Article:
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September 01, 2013



I confess this is far beyond my educational grounding and yet I read such things like I study cuneiform with my fingertips, like braille. In hopes something will enter and inform me.

However, as there is a typographical infelicity in an earlier section:

Some are stronger, more informative than others. These virtues compete: An uninformative system can be very simple, an systemized compendium of miscellaneous information can be very informative. - See more at: http://tomkow.typepad.com/tomkowcom/2013/09/the-computational-theory-of-natural-laws.html#sthash.A7wfCl0D.dpuf

where one suspects that it is meant to read: " . . . a systematized . . . "

one wonders, in one's ignorance, if the word "worlds" is meant to be read as "words", which seems to be more coherent in the suggested "semantic" distinction, as in:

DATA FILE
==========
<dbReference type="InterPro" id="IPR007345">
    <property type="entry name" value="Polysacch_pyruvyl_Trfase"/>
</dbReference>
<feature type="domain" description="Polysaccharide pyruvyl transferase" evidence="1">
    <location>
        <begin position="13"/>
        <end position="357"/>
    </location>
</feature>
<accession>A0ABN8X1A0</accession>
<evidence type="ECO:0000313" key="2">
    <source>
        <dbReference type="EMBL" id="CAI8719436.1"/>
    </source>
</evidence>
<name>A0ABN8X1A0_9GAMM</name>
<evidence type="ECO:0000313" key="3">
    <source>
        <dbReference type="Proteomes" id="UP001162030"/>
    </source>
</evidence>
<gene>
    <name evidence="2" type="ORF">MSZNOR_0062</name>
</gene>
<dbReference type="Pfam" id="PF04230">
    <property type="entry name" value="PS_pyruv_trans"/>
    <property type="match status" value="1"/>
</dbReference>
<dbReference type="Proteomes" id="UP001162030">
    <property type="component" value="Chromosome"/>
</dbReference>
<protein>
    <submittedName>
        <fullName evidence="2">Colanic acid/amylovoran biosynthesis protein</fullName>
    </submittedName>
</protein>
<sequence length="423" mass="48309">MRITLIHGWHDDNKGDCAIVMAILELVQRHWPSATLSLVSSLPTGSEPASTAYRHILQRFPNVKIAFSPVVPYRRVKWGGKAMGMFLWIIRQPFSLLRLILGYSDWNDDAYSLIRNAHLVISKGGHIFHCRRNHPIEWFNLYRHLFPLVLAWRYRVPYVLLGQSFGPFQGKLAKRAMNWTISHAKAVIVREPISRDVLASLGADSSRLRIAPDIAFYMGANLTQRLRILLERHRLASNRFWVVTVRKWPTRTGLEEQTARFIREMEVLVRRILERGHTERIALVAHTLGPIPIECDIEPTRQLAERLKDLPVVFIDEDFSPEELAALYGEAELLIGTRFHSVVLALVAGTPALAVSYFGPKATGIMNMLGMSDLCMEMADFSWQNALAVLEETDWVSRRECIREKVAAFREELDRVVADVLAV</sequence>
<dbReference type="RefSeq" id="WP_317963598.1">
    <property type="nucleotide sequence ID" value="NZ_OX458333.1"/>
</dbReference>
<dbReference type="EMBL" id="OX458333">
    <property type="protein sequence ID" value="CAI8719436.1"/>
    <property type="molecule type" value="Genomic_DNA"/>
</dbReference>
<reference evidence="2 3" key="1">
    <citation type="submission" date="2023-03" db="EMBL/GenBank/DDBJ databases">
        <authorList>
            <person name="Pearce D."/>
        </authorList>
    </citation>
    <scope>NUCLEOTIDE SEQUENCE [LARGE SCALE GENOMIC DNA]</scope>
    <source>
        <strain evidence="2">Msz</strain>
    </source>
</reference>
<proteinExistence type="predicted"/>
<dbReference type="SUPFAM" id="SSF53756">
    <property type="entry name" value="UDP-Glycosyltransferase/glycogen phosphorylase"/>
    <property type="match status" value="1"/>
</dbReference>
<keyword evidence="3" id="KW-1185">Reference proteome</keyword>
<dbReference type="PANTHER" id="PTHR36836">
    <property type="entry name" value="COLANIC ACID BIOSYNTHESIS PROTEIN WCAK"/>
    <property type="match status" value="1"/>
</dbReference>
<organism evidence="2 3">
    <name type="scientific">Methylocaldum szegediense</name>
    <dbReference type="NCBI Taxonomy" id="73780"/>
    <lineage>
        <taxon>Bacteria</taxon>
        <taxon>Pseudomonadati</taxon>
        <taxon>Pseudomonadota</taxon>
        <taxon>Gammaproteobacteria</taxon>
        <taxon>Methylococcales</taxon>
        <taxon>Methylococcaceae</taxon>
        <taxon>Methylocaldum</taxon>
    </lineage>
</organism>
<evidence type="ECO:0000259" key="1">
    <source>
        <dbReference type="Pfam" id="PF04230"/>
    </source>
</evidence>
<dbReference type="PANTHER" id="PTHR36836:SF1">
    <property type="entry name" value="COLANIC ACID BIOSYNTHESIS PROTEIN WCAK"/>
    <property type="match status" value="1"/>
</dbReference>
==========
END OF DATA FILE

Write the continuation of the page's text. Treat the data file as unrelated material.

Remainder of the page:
Strength-2 is a semantic property: we measure it by counting worlds. If A2 is true at every world at which A1 is true, but not vice versa then A1 is more informative than A2. The idea is that the fewer worlds at which a sentence is true the more informative it is. - See more at: http://tomkow.typepad.com/tomkowcom/2013/09/the-computational-theory-of-natural-laws.html#sthash.67iV5R6t.dpuf

Counting "worlds"? Not counting words?

Forgive if I have offended.

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